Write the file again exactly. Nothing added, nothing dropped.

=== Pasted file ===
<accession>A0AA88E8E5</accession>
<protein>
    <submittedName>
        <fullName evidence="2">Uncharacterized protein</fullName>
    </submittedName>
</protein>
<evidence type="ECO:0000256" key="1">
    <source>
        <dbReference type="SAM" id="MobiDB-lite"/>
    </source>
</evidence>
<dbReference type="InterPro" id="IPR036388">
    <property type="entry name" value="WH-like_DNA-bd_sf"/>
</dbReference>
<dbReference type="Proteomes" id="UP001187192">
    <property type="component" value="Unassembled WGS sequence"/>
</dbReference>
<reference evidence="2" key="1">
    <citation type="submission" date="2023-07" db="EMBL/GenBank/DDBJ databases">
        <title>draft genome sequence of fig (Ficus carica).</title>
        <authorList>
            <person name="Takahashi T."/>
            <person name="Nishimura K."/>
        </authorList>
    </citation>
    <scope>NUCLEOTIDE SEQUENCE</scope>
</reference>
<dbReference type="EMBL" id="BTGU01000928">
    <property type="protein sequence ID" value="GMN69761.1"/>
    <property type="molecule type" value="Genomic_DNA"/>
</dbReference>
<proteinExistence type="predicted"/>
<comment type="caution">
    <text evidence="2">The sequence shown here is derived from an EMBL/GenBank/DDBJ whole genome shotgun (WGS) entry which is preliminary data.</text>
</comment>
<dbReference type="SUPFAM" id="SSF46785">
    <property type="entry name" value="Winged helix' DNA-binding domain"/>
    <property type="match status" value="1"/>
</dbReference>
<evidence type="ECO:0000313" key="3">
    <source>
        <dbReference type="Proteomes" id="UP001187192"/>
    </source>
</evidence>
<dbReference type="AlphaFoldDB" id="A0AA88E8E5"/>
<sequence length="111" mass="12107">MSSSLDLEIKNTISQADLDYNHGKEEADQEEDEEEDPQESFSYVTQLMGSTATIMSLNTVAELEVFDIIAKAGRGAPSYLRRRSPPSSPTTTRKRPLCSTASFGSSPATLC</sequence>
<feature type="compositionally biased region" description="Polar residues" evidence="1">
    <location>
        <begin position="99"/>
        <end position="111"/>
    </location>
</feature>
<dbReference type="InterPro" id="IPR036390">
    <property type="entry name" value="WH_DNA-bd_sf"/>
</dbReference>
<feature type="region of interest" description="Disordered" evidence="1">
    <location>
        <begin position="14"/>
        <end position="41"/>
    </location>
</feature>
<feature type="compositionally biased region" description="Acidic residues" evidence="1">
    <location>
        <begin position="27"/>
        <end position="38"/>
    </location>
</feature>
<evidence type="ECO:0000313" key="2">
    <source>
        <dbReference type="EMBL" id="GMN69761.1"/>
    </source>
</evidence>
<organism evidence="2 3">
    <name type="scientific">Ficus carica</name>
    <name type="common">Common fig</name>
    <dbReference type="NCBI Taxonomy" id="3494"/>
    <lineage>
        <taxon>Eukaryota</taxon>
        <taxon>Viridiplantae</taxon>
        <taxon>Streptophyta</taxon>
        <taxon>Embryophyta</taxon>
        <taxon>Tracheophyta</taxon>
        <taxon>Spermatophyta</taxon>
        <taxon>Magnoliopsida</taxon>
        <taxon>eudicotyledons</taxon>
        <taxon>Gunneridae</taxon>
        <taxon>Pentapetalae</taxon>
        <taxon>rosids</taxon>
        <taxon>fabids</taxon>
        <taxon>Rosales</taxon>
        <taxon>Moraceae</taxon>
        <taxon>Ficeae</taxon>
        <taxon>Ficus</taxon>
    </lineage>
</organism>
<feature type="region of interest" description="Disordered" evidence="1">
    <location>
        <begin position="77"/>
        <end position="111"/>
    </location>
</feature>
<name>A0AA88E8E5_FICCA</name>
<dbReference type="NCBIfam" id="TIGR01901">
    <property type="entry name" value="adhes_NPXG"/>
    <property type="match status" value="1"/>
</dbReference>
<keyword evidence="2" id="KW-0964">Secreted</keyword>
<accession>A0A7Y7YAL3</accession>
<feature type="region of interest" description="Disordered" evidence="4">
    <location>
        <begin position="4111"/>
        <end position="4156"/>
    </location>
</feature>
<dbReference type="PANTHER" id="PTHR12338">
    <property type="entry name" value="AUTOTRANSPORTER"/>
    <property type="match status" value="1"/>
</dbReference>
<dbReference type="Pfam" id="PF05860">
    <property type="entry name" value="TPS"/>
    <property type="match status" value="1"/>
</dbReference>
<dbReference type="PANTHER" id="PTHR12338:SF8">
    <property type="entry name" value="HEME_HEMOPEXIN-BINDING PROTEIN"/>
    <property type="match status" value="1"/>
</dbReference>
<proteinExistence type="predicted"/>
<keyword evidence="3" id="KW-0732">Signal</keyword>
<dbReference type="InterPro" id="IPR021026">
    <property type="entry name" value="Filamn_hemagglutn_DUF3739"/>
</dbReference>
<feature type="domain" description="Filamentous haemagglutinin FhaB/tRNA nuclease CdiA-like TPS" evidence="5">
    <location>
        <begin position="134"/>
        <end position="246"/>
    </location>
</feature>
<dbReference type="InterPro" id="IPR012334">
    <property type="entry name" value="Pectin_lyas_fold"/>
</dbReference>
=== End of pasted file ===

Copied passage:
<accession>A0AA88E8E5</accession>
<protein>
    <submittedName>
        <fullName evidence="2">Uncharacterized protein</fullName>
    </submittedName>
</protein>
<evidence type="ECO:0000256" key="1">
    <source>
        <dbReference type="SAM" id="MobiDB-lite"/>
    </source>
</evidence>
<dbReference type="InterPro" id="IPR036388">
    <property type="entry name" value="WH-like_DNA-bd_sf"/>
</dbReference>
<dbReference type="Proteomes" id="UP001187192">
    <property type="component" value="Unassembled WGS sequence"/>
</dbReference>
<reference evidence="2" key="1">
    <citation type="submission" date="2023-07" db="EMBL/GenBank/DDBJ databases">
        <title>draft genome sequence of fig (Ficus carica).</title>
        <authorList>
            <person name="Takahashi T."/>
            <person name="Nishimura K."/>
        </authorList>
    </citation>
    <scope>NUCLEOTIDE SEQUENCE</scope>
</reference>
<dbReference type="EMBL" id="BTGU01000928">
    <property type="protein sequence ID" value="GMN69761.1"/>
    <property type="molecule type" value="Genomic_DNA"/>
</dbReference>
<proteinExistence type="predicted"/>
<comment type="caution">
    <text evidence="2">The sequence shown here is derived from an EMBL/GenBank/DDBJ whole genome shotgun (WGS) entry which is preliminary data.</text>
</comment>
<dbReference type="SUPFAM" id="SSF46785">
    <property type="entry name" value="Winged helix' DNA-binding domain"/>
    <property type="match status" value="1"/>
</dbReference>
<evidence type="ECO:0000313" key="3">
    <source>
        <dbReference type="Proteomes" id="UP001187192"/>
    </source>
</evidence>
<dbReference type="AlphaFoldDB" id="A0AA88E8E5"/>
<sequence length="111" mass="12107">MSSSLDLEIKNTISQADLDYNHGKEEADQEEDEEEDPQESFSYVTQLMGSTATIMSLNTVAELEVFDIIAKAGRGAPSYLRRRSPPSSPTTTRKRPLCSTASFGSSPATLC</sequence>
<feature type="compositionally biased region" description="Polar residues" evidence="1">
    <location>
        <begin position="99"/>
        <end position="111"/>
    </location>
</feature>
<dbReference type="InterPro" id="IPR036390">
    <property type="entry name" value="WH_DNA-bd_sf"/>
</dbReference>
<feature type="region of interest" description="Disordered" evidence="1">
    <location>
        <begin position="14"/>
        <end position="41"/>
    </location>
</feature>
<feature type="compositionally biased region" description="Acidic residues" evidence="1">
    <location>
        <begin position="27"/>
        <end position="38"/>
    </location>
</feature>
<evidence type="ECO:0000313" key="2">
    <source>
        <dbReference type="EMBL" id="GMN69761.1"/>
    </source>
</evidence>
<organism evidence="2 3">
    <name type="scientific">Ficus carica</name>
    <name type="common">Common fig</name>
    <dbReference type="NCBI Taxonomy" id="3494"/>
    <lineage>
        <taxon>Eukaryota</taxon>
        <taxon>Viridiplantae</taxon>
        <taxon>Streptophyta</taxon>
        <taxon>Embryophyta</taxon>
        <taxon>Tracheophyta</taxon>
        <taxon>Spermatophyta</taxon>
        <taxon>Magnoliopsida</taxon>
        <taxon>eudicotyledons</taxon>
        <taxon>Gunneridae</taxon>
        <taxon>Pentapetalae</taxon>
        <taxon>rosids</taxon>
        <taxon>fabids</taxon>
        <taxon>Rosales</taxon>
        <taxon>Moraceae</taxon>
        <taxon>Ficeae</taxon>
        <taxon>Ficus</taxon>
    </lineage>
</organism>
<feature type="region of interest" description="Disordered" evidence="1">
    <location>
        <begin position="77"/>
        <end position="111"/>
    </location>
</feature>
<name>A0AA88E8E5_FICCA</name>
<dbReference type="NCBIfam" id="TIGR01901">
    <property type="entry name" value="adhes_NPXG"/>
    <property type="match status" value="1"/>
</dbReference>
<keyword evidence="2" id="KW-0964">Secreted</keyword>
<accession>A0A7Y7YAL3</accession>
<feature type="region of interest" description="Disordered" evidence="4">
    <location>
        <begin position="4111"/>
        <end position="4156"/>
    </location>
</feature>
<dbReference type="PANTHER" id="PTHR12338">
    <property type="entry name" value="AUTOTRANSPORTER"/>
    <property type="match status" value="1"/>
</dbReference>
<dbReference type="Pfam" id="PF05860">
    <property type="entry name" value="TPS"/>
    <property type="match status" value="1"/>
</dbReference>
<dbReference type="PANTHER" id="PTHR12338:SF8">
    <property type="entry name" value="HEME_HEMOPEXIN-BINDING PROTEIN"/>
    <property type="match status" value="1"/>
</dbReference>
<proteinExistence type="predicted"/>
<keyword evidence="3" id="KW-0732">Signal</keyword>
<dbReference type="InterPro" id="IPR021026">
    <property type="entry name" value="Filamn_hemagglutn_DUF3739"/>
</dbReference>
<feature type="domain" description="Filamentous haemagglutinin FhaB/tRNA nuclease CdiA-like TPS" evidence="5">
    <location>
        <begin position="134"/>
        <end position="246"/>
    </location>
</feature>
<dbReference type="InterPro" id="IPR012334">
    <property type="entry name" value="Pectin_lyas_fold"/>
</dbReference>